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Former Northern Ireland foes grieve at policeman's funeral
Fri Mar 13, 2009 10:53am EDT
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By Anne Cadwallader
BANBRIDGE, Northern Ireland (Reuters) - Northern Ireland's former foes joined mourners on Friday at the burial of a policeman killed by dissident republicans this week, in a symbol of unity across the sectarian divide.
Separately, a splinter group opposed to the peace process warned there would be no end to violence in the province while it remained under British control.
The Real IRA shot dead two soldiers on Saturday in the deadliest act of violence in Northern Ireland in over a decade. Their attack was followed two days later by the killing of police officer Stephen Carroll by another splinter group, the Continuity IRA.
A lone bagpiper led hundreds of mourners to the Catholic church where Carroll was laid to rest in his home town of Banbridge, 24 miles south of Belfast.
"Our prayer today is that Stephen's horrendous killing will galvanize us in our pursuit of mutual understanding, tolerance and respect for one another," Canon Liam Stevenson said after mass was recited.
The shootings shattered relative calm brought by a 1998 peace deal which ended 30 years of violence between the Irish Republican Army (IRA), seeking a united Ireland, and pro-British Protestant groups.
Mourners included members of IRA ally Sinn Fein -- the first time the nationalist party had sent members to the burial of an officer killed in sectarian violence.
"I do hope this is the last funeral I will ever attend as a result of this conflict," said Sinn Fein politician Alex Maskey.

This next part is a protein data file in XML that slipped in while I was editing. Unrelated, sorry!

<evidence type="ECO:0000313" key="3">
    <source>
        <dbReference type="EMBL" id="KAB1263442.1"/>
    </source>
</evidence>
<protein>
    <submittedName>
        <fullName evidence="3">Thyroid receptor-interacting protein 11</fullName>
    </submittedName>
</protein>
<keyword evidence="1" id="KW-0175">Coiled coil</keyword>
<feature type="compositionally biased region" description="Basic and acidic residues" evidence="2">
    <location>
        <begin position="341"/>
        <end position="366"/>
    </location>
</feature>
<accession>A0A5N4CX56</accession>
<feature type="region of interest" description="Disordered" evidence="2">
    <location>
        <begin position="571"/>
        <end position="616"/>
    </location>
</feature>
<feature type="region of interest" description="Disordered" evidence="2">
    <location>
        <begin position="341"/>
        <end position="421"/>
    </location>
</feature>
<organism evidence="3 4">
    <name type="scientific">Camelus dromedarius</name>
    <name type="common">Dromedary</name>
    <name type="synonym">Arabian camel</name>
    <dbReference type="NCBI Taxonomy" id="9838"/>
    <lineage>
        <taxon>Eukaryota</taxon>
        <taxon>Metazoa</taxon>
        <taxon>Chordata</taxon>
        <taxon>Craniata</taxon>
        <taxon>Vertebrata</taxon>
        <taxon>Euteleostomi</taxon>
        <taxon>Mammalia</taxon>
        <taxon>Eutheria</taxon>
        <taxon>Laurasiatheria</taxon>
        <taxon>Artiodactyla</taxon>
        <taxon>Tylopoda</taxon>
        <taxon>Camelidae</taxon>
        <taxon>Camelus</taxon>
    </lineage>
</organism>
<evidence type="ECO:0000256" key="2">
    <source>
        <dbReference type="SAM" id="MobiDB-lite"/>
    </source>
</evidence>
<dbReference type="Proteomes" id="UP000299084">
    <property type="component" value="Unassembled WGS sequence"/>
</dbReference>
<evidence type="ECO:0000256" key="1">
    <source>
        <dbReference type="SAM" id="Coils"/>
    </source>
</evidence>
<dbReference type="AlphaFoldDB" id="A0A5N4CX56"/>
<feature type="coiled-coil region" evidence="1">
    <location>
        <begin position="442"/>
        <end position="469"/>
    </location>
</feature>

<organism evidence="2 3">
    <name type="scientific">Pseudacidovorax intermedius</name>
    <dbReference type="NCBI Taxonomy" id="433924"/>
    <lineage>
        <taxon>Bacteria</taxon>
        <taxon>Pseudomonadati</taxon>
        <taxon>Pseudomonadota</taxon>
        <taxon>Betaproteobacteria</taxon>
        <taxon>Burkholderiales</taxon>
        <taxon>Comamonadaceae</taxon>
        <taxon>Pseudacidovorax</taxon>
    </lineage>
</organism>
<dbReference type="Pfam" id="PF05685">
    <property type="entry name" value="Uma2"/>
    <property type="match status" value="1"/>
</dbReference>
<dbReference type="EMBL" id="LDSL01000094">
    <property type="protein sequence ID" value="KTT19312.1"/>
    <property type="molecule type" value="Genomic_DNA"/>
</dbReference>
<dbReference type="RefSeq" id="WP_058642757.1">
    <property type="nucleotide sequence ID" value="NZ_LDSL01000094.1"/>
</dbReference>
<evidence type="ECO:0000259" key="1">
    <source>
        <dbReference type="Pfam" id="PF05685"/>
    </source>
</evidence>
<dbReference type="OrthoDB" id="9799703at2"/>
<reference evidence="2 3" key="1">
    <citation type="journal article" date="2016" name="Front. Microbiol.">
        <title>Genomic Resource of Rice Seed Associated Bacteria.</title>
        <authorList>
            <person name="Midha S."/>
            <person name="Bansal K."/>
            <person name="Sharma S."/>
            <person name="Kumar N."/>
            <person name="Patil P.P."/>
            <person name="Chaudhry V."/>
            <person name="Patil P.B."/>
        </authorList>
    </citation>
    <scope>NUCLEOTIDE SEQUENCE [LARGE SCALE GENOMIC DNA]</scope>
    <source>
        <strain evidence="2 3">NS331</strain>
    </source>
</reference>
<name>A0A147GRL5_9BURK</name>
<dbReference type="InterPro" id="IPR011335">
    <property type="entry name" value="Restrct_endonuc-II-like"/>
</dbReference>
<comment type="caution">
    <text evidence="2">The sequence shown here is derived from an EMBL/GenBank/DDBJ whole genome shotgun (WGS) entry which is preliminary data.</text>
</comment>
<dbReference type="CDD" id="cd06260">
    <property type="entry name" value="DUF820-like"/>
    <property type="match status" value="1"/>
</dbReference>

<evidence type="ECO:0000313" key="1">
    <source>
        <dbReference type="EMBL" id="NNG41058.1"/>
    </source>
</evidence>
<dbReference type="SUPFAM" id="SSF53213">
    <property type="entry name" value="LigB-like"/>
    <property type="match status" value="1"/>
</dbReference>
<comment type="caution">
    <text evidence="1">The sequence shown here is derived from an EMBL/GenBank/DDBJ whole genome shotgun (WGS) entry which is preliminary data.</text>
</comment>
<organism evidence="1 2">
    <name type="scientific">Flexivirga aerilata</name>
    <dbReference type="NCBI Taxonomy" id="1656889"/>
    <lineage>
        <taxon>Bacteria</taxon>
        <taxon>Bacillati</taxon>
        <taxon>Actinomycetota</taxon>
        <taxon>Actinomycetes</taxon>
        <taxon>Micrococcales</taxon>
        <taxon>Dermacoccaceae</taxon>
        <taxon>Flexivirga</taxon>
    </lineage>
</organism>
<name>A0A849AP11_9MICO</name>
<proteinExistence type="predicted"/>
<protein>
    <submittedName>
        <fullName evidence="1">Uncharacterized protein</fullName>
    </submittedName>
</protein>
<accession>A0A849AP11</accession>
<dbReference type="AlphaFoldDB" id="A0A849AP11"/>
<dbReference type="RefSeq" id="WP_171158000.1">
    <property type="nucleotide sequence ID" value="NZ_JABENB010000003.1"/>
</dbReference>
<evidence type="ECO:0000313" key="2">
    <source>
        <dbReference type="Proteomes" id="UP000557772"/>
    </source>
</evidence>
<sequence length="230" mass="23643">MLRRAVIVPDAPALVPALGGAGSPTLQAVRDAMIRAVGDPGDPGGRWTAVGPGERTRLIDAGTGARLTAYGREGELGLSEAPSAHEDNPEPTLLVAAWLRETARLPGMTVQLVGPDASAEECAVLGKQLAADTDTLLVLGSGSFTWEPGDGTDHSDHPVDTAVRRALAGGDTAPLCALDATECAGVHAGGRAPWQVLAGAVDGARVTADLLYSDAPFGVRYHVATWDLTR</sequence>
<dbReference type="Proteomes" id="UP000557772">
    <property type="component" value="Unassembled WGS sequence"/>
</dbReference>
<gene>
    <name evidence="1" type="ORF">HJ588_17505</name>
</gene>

Protestant leaders sat side by side with Catholic counterparts. Ireland's Justice Minister Dermot Ahern also attended.
"We're a hundred percent behind the peace process, we're not going to be put off by the actions of a few dissident republicans, so-called republicans," said Jackie McDonald, a former loyalist prisoner and alleged senior member of pro-British paramilitary group the Ulster Defense Association.
Sinn Fein, which seeks a united Ireland by peaceful means, agreed to share power in 2007 a provincial government with the Pro-British Democratic Unionist Party, cementing the 1998 deal.
This week, Sinn Fein's Martin McGuinness, an IRA commander in the 1970s, slammed the dissidents as "traitors" -- one of the worst insults in pro-Irish nationalist quarters -- as he sought to shore up the peace process and reassure Protestant partners.
But a small group widely believed to be a political ally of the Real IRA said violence would continue as long the six counties of Northern Ireland remained separate from the 26 counties of the Republic of Ireland.
"If the conflict in Ireland is to end once and for all, so too must the illegal British claim to sovereignty over the six counties," The 32 County Sovereignty Movement said in an emailed statement seen by Reuters on Friday. Continued...
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